As a teenager Agatha got in to difficulty whilst swimming out from the cove and was spotted by a boatman who helped her from the water and returned her to the cove. The Cove is accessed by a footpath behind Living Coasts and is now a quiet and peaceful place from where to watch the sea birds preening on nearby rocks.
In the opening chapter of Peril at End House the Imperial Hotel (renamed the Majestic), is described by Hastings as….”In its own grounds on the headland overlooking the sea. The gardens of the hotel lay below us freely interspersed with palm trees. The sea was of a deep and lovely blue.”
The terrace of the hotel is also the setting for the final chapter of ‘Sleeping Murder’, Miss Marple’s final mystery. Agatha attended many social occasions here and the hotel still reflects the elegance and grandeur of that period.
Experience the ambience and elegance with a delicious afternoon tea served in the Palm Lounge and enjoy panoramic views over the Bay.
Agatha’s father was a fellow of the Natural History Society and helped finance the excavations. Kents Cavern appears as Hempsley Cavern in ‘The Man in the Brown Suit’, published in 1924, several years before her own interest in archaeology was stimulated by a trip to the Middle East.
Marple and Poirot never met in any of the Christie books but in 1990, in celebration of the writer’s centenary, the two actors known best for representing Marple and Poirot, Joan Hickson and David Suchet, met at Torquay Station. Miss Marple held out her hand and, in his unique style, Poirot raised it to his lips and kissed it to the delight of the watching crowd.
Torquay Town Hall
During WW1, the town hall was used as a Red Cross Hospital and when Agatha joined the Voluntary Aid Detachment she worked here as a nurse. In 1915 she transferred to the dispensary where she acquired her knowledge of poisons, which later proved such an integral part of her writing. The public can visit the foyer of the Town Hall which is open during normal office hours.
All Saints Church Torre
Agatha was baptised at All Saints Church and regularly attended Sunday services. Her father made a financial donation to the church and ensured that Agatha was entered in the records as a founder member. Visitors are welcome and guided tours are available on request. Telephone 01803 328865.
Agatha enjoyed riding through Cockington estate. Visitors today can take a horse and carriage ride through hidden gardens and along the grand driveway to Cockington Court. In the 1900s, Cockington Court was home to the Mallocks, friends of the Miller family. Amateur theatricals were often organised and Agatha was encouraged to take part in the open air dramatics on the lawns in front of the house! Cockington Court and Country Park are open all year round.
Built in 1874 for Isaac Singer, creator of the famous sewing machine, Agatha came to this magnificent mansion to attend social dances that were held in the lavish ballroom. Oldway Mansion is open to the public and includes a free exhibition of the Singer family and the history of the house.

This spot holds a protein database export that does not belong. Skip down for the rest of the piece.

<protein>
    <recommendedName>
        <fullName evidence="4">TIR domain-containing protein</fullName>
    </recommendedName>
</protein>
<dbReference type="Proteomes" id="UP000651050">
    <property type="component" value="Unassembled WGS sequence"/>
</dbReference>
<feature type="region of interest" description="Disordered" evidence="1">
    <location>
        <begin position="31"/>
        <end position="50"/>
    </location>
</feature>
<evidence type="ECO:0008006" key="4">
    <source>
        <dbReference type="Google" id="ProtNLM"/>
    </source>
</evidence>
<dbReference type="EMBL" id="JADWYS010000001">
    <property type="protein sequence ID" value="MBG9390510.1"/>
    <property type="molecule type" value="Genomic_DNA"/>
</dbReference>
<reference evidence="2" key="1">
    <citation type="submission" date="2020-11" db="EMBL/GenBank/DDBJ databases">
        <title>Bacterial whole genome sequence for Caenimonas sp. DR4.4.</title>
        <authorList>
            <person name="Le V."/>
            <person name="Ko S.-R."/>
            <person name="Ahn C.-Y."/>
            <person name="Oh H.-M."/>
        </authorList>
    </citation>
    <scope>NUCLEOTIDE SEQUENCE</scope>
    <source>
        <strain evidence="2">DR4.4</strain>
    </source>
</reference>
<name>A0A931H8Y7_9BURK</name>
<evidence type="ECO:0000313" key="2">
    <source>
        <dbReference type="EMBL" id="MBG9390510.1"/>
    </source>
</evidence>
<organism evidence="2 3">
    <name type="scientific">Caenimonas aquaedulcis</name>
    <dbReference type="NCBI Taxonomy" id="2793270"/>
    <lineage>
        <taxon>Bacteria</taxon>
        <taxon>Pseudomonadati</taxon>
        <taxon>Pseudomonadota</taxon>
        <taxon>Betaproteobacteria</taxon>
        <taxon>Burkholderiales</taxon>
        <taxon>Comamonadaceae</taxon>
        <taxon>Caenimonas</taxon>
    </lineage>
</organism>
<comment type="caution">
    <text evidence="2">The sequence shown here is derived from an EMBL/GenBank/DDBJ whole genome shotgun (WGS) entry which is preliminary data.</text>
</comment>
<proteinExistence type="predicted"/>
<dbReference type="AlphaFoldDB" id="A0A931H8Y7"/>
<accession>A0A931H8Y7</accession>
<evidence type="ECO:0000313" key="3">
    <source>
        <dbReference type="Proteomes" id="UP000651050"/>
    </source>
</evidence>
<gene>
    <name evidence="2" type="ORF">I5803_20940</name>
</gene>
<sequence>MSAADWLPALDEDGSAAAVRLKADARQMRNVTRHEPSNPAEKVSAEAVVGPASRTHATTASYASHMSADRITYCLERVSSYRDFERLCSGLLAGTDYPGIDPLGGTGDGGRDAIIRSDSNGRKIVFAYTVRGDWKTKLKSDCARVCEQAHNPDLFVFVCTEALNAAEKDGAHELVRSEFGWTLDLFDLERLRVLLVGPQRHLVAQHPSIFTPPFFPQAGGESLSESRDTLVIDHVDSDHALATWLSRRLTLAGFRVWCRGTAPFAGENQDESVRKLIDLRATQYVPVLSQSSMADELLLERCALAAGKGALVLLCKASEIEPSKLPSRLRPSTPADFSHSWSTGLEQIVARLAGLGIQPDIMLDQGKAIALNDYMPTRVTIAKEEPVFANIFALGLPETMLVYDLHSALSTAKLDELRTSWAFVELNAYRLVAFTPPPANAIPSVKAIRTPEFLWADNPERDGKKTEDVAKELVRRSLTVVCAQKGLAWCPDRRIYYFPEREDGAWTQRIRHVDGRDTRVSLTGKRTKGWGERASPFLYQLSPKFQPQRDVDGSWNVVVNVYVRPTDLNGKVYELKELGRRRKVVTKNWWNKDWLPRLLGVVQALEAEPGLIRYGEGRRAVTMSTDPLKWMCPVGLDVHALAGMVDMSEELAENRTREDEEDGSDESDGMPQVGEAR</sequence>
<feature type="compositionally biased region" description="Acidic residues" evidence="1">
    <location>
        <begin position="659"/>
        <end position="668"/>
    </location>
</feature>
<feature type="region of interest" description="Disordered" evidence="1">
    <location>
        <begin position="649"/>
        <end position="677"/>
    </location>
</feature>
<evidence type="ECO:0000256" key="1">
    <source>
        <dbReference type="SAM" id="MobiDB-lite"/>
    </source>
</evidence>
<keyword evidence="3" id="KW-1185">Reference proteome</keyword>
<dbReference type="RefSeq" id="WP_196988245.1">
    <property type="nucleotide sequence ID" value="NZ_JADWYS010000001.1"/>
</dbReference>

Churston Ferrers, Brixham
Agatha was a frequent visitor to this pretty village, nestled between Paignton and Brixham, near to her summer residence at Greenway. She attended St Mary the Virgin Church, which she later helped by endowing the beautiful stained glass east window. After church Agatha would often take lunch at Churston Court with Lord and Lady Churston. The Manor is now a period Inn with a popular bar and restaurant.
Paignton and Dartmouth Steam Railway
Agatha loved train travel. Her journey on the Orient Express to Baghdad was to inspire her 1934 novel. Hercule Poirot arrived at Churston Station (named as Nassecombe Station) to join the mystery in ‘Dead Man’s Folly’. The station also appears in ‘The ABC Murders’. This steam railway route provides an ideal car free route to Greenway with beautiful footpaths from the station to the house (2 miles).
Greenway is a beautiful country house with a woodland garden on the banks of the River Dart. Of all its well-known owners it is Agatha Christie who is best known to visitors. She bought the estate in 1938 and used it as her summer residence until her death in 1976 . Greenway was given to the National Trust by Agatha’s daughter and family in 1999. The glorious gardens were opened to the public in 2004 and the trust restored the house and catalogued the many personal collections inside before opening it to the public in 2009.
Agatha Christie Festival
The next annual Agatha Christie Festival will be taking place from 9th – 16th September 2012 and is co-ordinated by the Torbay Cultural Partnership. The week is part of a nation-wide celebration of the life and works of the most published novelist of all time. Events range from talks of the famous crime writer, street performances, creative writing workshops, screenings of Agatha Christie classics on film and murder mystery evenings.